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International trade mark laws


It is important to note that although there are systems which facilitate the filing, registration or enforcement of trade mark rights in more than one jurisdiction on a regional or global basis (eg. the Madrid and CTM systems, see further below), it is currently not possible to file and obtain a single trade mark registration which will automatically apply around the world. Trade mark laws are territorial in nature and generally apply only in the applicable country or jurisdiction, a quality which is sometimes referred to as ‘territoriality’.

The inherent limitations of the territorial application of trade mark laws have been mitigated by various intellectual property treaties. One such treaty is the WTO (formerly GATT) Agreement on Trade-Related Aspects of Intellectual Property Rights ('TRIPs'). Amongst other things, TRIPs generally requires that the trade mark laws of member jurisdictions are compatible with each other, a quality which is known as ‘harmonisation’. For example, Article 15(1) of TRIPs provides a definition for ‘sign’ which is used as or forms part of the definition of a 'trade mark' contained in the trade mark legislation of many jurisdictions around the world.

Foremost amongst the systems which facilitate registration of trade marks in multiple jurisdictions is the Madrid system, which provides a centrally administered system of obtaining a bundle of single jurisdiction trade mark registrations based on an ‘international registration’. The Madrid system was established by the Madrid Agreement Concerning the International Registration of Marks (which entered into force in 1892) and the Protocol relating to the Madrid Agreement (which came into operation on 1 April 1996). These international treaties are commonly known, respectively, as the ‘Madrid Agreement’ or ‘the Agreement’, and ‘the Madrid Protocol’ or ‘the Protocol’. Similarly, the Madrid system itself is often simply termed ‘Madrid’.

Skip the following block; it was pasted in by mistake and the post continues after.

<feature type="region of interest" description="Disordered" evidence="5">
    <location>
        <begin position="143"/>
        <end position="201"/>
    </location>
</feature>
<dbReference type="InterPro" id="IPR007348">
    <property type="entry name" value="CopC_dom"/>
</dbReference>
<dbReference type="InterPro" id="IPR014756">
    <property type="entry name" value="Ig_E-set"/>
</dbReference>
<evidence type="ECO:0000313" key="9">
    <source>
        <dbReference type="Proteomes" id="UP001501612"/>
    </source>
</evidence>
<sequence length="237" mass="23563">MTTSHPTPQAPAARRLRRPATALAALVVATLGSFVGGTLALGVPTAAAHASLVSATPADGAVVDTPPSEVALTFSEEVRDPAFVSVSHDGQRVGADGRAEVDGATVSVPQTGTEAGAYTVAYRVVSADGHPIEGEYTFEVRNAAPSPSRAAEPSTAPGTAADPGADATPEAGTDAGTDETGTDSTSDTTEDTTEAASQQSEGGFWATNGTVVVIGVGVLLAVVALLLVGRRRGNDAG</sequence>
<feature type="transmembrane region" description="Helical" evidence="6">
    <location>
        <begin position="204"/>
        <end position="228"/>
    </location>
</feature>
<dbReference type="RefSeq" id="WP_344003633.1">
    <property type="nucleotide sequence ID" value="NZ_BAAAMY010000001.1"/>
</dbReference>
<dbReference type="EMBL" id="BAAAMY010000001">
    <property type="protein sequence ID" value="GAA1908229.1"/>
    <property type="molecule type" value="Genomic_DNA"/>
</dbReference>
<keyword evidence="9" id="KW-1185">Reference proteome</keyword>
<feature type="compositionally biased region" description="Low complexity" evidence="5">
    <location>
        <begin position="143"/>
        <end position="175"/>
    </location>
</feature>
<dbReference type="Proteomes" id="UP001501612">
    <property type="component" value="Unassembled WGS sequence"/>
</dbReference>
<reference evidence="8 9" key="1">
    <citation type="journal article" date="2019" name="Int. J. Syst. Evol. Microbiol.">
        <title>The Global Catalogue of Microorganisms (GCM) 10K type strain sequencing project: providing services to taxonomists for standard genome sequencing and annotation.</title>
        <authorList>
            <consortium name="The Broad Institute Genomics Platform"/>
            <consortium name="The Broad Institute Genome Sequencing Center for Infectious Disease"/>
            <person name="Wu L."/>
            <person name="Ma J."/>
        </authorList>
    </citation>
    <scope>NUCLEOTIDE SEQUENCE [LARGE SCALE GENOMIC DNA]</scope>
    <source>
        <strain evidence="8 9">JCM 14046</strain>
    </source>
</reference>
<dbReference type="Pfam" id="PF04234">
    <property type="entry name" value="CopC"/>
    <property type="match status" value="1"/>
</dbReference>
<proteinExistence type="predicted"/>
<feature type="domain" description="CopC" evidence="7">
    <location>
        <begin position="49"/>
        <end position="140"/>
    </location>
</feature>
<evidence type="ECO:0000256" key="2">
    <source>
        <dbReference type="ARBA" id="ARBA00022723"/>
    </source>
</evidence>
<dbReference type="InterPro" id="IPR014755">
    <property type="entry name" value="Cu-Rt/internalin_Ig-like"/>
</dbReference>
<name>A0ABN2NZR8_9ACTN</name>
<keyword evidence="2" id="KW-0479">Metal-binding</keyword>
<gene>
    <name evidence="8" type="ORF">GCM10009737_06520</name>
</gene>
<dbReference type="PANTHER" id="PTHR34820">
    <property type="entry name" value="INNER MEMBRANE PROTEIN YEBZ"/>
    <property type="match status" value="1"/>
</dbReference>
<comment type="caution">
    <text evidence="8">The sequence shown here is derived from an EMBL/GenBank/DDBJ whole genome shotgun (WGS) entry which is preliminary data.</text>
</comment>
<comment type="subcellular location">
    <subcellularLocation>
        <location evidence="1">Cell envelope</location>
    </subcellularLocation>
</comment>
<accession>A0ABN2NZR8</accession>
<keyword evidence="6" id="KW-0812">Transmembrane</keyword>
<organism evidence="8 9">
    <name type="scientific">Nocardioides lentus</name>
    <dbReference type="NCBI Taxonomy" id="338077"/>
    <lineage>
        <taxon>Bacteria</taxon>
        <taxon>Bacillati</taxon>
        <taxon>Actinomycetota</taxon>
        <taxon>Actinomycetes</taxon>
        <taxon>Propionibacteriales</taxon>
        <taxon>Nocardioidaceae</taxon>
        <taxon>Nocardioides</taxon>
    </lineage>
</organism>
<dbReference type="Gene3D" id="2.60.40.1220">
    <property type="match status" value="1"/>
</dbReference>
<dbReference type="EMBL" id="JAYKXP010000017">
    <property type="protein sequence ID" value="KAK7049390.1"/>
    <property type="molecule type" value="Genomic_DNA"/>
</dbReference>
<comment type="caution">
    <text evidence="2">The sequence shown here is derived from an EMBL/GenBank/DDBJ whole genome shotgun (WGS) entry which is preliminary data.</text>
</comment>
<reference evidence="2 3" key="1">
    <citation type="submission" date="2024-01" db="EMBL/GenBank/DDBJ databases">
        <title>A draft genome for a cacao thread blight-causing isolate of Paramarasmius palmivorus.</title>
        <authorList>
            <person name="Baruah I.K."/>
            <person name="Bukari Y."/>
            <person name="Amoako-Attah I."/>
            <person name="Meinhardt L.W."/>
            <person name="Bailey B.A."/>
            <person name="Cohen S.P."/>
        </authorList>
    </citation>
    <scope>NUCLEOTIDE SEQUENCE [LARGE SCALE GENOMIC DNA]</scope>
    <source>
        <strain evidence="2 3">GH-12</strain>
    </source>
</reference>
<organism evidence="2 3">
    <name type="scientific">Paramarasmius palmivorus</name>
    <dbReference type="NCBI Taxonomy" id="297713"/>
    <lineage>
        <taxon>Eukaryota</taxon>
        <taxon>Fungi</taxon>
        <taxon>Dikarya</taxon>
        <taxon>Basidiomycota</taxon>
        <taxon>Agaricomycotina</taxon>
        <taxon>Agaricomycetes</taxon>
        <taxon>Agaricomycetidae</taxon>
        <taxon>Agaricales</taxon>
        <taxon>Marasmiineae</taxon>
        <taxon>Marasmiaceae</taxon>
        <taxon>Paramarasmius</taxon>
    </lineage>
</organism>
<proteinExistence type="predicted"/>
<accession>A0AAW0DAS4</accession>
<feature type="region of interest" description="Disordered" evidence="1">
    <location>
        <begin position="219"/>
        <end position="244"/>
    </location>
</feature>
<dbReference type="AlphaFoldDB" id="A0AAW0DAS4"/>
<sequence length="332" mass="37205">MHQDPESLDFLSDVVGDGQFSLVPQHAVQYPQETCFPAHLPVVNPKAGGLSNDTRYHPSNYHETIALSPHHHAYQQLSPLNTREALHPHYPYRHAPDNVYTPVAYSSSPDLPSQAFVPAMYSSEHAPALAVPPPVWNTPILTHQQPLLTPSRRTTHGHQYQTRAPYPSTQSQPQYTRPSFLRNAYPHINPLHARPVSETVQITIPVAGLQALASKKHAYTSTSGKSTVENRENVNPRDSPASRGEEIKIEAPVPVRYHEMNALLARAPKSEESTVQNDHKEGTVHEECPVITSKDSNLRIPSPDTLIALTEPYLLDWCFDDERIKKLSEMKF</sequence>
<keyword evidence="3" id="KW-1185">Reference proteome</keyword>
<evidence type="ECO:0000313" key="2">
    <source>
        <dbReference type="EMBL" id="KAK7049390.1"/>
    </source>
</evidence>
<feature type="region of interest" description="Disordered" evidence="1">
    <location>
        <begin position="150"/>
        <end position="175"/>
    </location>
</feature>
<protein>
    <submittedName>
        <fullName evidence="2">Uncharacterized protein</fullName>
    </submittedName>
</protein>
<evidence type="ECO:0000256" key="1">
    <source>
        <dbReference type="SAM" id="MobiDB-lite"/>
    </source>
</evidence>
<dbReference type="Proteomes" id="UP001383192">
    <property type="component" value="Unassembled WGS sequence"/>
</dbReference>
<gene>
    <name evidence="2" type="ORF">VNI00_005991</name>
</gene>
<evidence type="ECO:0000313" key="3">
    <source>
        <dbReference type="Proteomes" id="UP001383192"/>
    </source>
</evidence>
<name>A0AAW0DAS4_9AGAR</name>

The Madrid system provides a mechanism whereby a trademark owner who has an existing trademark application or registration (known as the 'basic application' or 'basic registration') in a member jurisdiction may obtain an ‘international registration’ for their trademark from the World Intellectual Property Organization. The trademark owner may then extend the protection afforded to the international registration to one or more member jurisdictions, a process known as ‘designation’. A useful feature of the Madrid system is that this protection may generally be extended to additional jurisdictions at any time, such that international trade mark protection can be extended to new jurisdictions which subsequently join Madrid, or to such other jurisdictions as the trade mark owner may choose.